PM attends FSIN Legislative Assembly ahead of fall federal election
- NC Raine | May 27, 2019
A historic day in Saskatchewan on Thursday as Prime Minister Justin Trudeau addressed the 2019 Federation of Sovereign Indigenous Nations (FSIN) Spring Assembly in Meadow Lake, following his visit earlier in the day to Poundmaker Cree Nations for the exoneration of Chief Poundmaker. It is the first time in Canadian history that an active Prime Minister met with all 74 First Nations at an FSIN Assembly.
During his address, he restated promises made to Indigenous people during his federal election campaign.
“Ahead of this event, I reflected upon the promise I made during the 2015 campaign. I told you that the time will come for renewed nation to nation relationship with First Nations. A relationship based on the recognition of rights, respect, cooperation, and partnership,” said Trudeau. “I said if elected, our government will take up that work and make it a priority. Nearly four years later, our priorities remain unchanged.”
Trudeau also acknowledged the historic repulse of treaties and injustices to Indigenous people.
“For decades, First Nations haven't been able to count on the federal government to live up to the promises it made, be it treaty or elsewhere, to work with you as partners to support your needs and ambitions,” he said.
The New Democratic Party (NDP) also sent their federal leader, Jagmeet Singh, to address the 74 First Nations. Singh had previously visited the FSIN Fall assembly in October 2017. Singh spoke on a number of subjects, including empowering First Nations people in Saskatchewan.
“We met with (Indigenous) people who see the problems in their community and have the solutions as well. They just need the support and partnership. We don't need a top-down approach, we need to recognize Indigenous sovereignty and work with Indigenous community leaders and Indigenous communities as equal partners,” said Singh.
Singh also spoke on housing and food security.
“One of the biggest issues people talk to me about is housing. How there's a lack of good housing. In particular, the north needs specific housing that's different from southern housing,” he said. “I also had an opportunity to learn about food sovereignty and the struggles the Indigenous community is facing with respect to being able to live off the land. Access to fish and wildlife – these are vital parts of the way of life and need to be supported and protected.”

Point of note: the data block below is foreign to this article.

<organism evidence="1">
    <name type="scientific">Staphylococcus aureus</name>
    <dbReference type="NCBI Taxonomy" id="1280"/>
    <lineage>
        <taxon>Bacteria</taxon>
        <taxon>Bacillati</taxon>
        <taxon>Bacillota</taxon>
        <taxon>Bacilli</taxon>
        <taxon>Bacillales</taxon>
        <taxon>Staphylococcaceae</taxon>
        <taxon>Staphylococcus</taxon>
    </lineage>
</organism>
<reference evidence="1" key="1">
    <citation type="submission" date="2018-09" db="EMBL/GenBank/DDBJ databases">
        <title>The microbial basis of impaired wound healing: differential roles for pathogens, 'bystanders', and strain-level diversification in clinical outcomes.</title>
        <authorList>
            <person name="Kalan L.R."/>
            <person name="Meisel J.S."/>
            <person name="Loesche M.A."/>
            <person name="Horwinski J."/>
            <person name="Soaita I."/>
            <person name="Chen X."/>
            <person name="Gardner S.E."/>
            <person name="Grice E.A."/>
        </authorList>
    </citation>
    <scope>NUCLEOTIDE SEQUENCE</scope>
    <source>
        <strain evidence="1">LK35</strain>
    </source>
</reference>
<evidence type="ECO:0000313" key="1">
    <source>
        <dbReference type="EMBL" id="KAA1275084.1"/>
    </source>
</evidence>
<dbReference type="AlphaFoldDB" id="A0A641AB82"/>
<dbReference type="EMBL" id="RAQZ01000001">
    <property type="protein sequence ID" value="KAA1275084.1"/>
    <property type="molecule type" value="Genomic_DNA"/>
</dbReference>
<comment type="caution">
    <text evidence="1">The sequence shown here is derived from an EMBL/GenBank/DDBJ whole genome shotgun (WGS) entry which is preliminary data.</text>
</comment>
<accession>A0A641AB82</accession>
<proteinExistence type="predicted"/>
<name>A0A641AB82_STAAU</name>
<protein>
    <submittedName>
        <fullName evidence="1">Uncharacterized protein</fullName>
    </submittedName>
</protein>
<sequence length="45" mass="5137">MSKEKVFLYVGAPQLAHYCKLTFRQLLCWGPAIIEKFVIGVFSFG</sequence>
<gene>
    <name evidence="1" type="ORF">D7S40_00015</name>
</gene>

The two-day assembly covered a wide scope of issues, including education, housing, economic development, justice, inherent treaty rights, health and social development, and more. During his address, FSIN Chief Bobby Cameron encouraged everyone in attendance to have their voices heard.
“This is your forum to ask questions, to get answers, and to more importantly, to give direction,” he said.
Cameron also talked about the strides the FSIN have been able to make recently on treaty protections for hunting and fishing.
“We were able to uphold and protect one of our most sacred treaty rights, hunting. When the provincial court system found out treaty hunter not guilty within their own system, we went to the Supreme Court and they said forget about it. Treaty trumps provincial law.”
Minister of Indigenous Relations Carolyn Bennett spoke on how treaty understanding need to continue to evolve.
“We've heard that we need to explore together new understandings of treaties that make room for treaties to evolve. We need to make sure treaties are still serving their intended purpose for better, and the treaty rights are actually implemented,” she said.
“We all know that the status quo with child and family services doesn't work. Only 7.7% of all children under 15 in Canada are Indigenous, but they make up 52% of children in care,” said O'Regan. “It is utterly and totally unacceptable.”
O'Regan outlined a proposed legislation that take a new approach to child services, giving Indigenous families jurisdiction in family and child services.
He also spoke on healthcare, housing, and education, highlighting new resources granted to First Nations schools.
“We're determined to see First Nations children and youth get access to education that encourages them to stay in school, graduate, and get the skills they need to get the job they want. And that starts with a properly funded education system on reserve,” he said.
O'Regan said that First Nations schools will be given $1,500 per kindergarten student annually for language and cultural programming.
“People need to know that Canada succeeds if Indigenous people succeed,” he said.